Marie-Paule Cani had a banner year in 2011, winning the Eurographics Award in April and an ERC Advanced Grant just a few months later for her pioneering research project, EXPRESSIVE (EXPloring REsponsive Shapes for the Seamless desIgn of Virtual Environments).
Can you tell us about your grant-winning project?
The European Research Council (ERC) awarded me an Advanced Grant due to the visionary nature of my EXPRESSIVE project. The project aims to simplify the creation of 3D animated graphics so that anyone can do it. Despite all our modern technology, we still don’t have software that lets graphic designers easily draw moving 3D objects. The programs currently available require designers to understand mathematical degrees of freedom and be able to use special interfaces. With EXPRESSIVE, we want to make virtual design software intuitive and easy-to-use. Imagine a tablet with an electronic pen that lets users easily and rapidly create and edit 3D objects based on 2D sketches. That would put users back at the heart of artistic creation.
Sounds like that would require a lot of complicated programming!
We want to make the artistic creation process as simple as possible, which means using elaborate mathematical models to run in the background. These models will incorporate the latest techniques so they can add the missing third dimension to 2D sketches and replicate recurring details. They will also be able to account for object deformations, like the movement of clothing if the user draws a person, or the swaying of hair, which will be modeled as lines extending out from the person’s head according to mathematical rules. We have already developed software that can generate virtual 3D trees at different resolutions from sketches of their overall shape. The model behind this software incorporates botanical information; it calculates the location of branches on a trunk and the ramifications all the way to the leaves, generating the 3D images as often as necessary. Since designers won’t have to worry about the tedious replication process, they can focus on the artistic aspect of their work and modify it as they go along.
What progress have you made so far on the project, and how will the grant help you achieve its objectives?
We have already developed some methods for generating 3D objects from sketches, but only for certain object classes specified at the beginning. Our next challenge is to develop a system that can break any sketch down into volumetric components (like bodies), surfaces (like clothing), and linear objects (like hair), and model the relationships between them. Then we will develop intuitive methods for representing the animation and deformation of these complicated objects. The money from the ERC Advanced Grant will let me hire five PhD students, one post-doc, one engineer, and one computer graphic designer for five years. They will join the IMAGINE project team that I recently set up at the Jean Kuntzmann Laboratory and the INRIA to work on EXPRESSIVE.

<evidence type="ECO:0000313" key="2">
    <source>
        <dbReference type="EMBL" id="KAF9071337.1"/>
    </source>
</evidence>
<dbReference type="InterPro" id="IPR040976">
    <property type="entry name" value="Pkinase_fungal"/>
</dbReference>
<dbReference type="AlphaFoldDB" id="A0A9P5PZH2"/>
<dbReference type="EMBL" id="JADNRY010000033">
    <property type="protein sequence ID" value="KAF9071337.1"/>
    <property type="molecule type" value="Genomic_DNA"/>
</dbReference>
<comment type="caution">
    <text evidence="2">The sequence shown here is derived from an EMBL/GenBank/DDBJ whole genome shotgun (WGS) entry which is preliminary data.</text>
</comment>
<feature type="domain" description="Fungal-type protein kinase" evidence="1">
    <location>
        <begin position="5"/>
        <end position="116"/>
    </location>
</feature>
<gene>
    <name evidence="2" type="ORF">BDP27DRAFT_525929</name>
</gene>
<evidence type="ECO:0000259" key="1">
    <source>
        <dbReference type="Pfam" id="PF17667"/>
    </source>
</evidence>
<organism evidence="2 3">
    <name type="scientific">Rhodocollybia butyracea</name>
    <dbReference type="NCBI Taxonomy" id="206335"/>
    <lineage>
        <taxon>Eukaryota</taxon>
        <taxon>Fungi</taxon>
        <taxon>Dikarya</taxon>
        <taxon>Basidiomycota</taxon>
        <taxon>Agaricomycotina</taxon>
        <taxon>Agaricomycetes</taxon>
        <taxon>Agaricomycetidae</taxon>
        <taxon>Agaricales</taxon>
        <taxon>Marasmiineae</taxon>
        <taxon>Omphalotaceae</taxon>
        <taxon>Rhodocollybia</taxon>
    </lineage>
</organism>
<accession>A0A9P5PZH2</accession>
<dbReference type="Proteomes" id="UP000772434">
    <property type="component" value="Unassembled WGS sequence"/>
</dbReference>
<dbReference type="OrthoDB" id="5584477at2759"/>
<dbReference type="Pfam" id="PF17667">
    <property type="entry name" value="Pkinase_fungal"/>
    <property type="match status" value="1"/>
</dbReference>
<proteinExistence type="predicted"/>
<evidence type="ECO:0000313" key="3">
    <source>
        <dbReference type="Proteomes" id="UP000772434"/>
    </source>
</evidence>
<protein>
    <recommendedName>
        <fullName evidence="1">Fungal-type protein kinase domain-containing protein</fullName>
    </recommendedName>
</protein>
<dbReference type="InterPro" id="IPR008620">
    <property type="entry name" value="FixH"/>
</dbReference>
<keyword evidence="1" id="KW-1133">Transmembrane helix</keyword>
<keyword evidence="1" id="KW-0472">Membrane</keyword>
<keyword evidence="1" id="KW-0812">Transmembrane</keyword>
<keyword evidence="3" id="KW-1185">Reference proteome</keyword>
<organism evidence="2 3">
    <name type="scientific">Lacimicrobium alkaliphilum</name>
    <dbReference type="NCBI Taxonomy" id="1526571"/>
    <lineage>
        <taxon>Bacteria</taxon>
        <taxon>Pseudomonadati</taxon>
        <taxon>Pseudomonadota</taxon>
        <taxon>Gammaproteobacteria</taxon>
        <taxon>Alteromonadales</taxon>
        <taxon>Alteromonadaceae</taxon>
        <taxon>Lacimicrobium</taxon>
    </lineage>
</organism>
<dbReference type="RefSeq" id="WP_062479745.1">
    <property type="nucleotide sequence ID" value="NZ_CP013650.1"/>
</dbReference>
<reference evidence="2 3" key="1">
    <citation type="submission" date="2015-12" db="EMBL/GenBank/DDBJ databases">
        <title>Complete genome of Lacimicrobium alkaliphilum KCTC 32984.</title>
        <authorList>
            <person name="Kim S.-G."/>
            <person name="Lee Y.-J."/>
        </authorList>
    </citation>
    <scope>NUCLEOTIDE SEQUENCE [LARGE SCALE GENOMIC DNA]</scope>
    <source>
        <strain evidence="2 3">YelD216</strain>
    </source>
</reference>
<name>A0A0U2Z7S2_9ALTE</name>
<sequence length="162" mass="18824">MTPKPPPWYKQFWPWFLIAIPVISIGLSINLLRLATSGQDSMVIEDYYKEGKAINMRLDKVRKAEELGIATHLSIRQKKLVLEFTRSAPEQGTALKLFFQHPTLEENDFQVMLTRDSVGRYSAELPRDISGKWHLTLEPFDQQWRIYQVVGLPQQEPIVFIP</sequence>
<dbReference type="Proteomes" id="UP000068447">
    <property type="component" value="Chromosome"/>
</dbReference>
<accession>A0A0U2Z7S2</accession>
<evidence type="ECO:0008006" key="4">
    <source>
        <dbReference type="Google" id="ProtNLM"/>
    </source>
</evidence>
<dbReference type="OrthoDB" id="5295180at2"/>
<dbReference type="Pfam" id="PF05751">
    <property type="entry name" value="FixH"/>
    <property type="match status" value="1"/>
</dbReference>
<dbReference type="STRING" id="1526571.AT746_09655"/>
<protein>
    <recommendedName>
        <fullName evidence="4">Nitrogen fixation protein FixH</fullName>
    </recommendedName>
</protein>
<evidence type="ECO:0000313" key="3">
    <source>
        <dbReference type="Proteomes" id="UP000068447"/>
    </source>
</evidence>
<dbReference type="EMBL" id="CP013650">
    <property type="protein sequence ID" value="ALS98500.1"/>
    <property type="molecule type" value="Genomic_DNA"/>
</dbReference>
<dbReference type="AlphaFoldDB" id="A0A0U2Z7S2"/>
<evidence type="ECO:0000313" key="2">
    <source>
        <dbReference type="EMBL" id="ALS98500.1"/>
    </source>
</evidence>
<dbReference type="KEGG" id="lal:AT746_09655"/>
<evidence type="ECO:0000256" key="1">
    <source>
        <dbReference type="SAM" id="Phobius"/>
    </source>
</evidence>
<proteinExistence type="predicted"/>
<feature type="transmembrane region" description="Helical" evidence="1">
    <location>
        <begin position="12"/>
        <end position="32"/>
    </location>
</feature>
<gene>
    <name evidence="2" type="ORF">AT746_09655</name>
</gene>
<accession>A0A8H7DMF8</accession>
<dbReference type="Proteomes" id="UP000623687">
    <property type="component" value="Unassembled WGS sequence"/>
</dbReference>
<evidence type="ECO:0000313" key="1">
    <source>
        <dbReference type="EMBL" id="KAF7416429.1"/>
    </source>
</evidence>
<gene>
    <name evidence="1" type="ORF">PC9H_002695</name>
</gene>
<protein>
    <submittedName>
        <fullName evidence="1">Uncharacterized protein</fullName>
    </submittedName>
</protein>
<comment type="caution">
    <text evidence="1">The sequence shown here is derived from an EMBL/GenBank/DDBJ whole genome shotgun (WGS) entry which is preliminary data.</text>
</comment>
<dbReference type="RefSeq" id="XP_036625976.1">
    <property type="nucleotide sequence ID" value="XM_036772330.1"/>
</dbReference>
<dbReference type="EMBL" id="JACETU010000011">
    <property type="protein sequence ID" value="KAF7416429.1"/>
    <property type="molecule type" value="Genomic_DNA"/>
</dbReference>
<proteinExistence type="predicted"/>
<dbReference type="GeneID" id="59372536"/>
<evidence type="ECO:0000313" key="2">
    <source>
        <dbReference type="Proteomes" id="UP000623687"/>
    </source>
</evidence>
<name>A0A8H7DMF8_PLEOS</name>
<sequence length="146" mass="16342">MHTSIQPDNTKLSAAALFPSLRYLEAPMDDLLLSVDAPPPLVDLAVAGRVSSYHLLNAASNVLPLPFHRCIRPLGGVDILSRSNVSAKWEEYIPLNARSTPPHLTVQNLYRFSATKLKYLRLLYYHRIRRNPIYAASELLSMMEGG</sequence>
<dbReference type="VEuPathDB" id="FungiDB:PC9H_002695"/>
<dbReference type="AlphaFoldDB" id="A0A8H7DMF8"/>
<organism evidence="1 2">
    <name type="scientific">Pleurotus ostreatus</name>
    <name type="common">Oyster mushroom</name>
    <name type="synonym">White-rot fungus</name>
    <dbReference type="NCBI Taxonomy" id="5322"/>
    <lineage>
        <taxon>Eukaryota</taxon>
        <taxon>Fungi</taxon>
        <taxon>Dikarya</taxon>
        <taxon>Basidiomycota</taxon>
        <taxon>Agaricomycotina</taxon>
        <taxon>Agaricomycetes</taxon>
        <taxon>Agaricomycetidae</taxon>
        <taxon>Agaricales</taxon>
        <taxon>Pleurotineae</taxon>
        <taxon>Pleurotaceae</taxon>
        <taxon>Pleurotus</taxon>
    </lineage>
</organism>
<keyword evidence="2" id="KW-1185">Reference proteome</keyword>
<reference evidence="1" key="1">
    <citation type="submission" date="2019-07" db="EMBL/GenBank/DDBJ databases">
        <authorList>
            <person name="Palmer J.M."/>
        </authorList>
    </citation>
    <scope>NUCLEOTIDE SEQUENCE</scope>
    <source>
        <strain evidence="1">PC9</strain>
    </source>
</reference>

What applications are you targeting?
We imagine our technology will be used in electronic games, animated films, and drawing software for the general public—basically any field where professionals need to work with 3D models to develop their products. Even fashion designers could find it useful. Did you know that designers currently have to separately draw the pattern of every piece of clothing for a 3D character? With our technology, they can dress characters directly with an electronic pen, and the software will automatically calculate the corresponding patterns. As you can see, I’m very excited about the possibilities. Throughout my career—and especially with this project—I’ve been able to combine my work with what I loved as child, like drawing, sculpting, and making things!
Marie-Paule Cani graduated from France’s prestigious Ecole Normale Supérieure before obtaining a PhD in computer science from University of Paris XI in 1990. She was given an Associate Professor position at Ecole Normale Supérieure Paris in 1991, then at Grenoble Institute of Technology in 1993. In 1995 she became certified to head research at Grenoble Institute of Technology, and became a Professor at the Institute’s Ensimag engineering school in 1997. From 1999 to 2004 she was a Junior Member of the Institut Universitaire de France (IUF), a small group of French university professors recognized for their academic excellence. In 2006 she received the French National Order of Merit. In 2007 she won the Irène Joliot-Curie Award (in the Mentoring category), given jointly by the French Ministry of Research and the EADS Foundation. Her research focuses on virtual animation, for which she has developed geometric modeling and animation methods.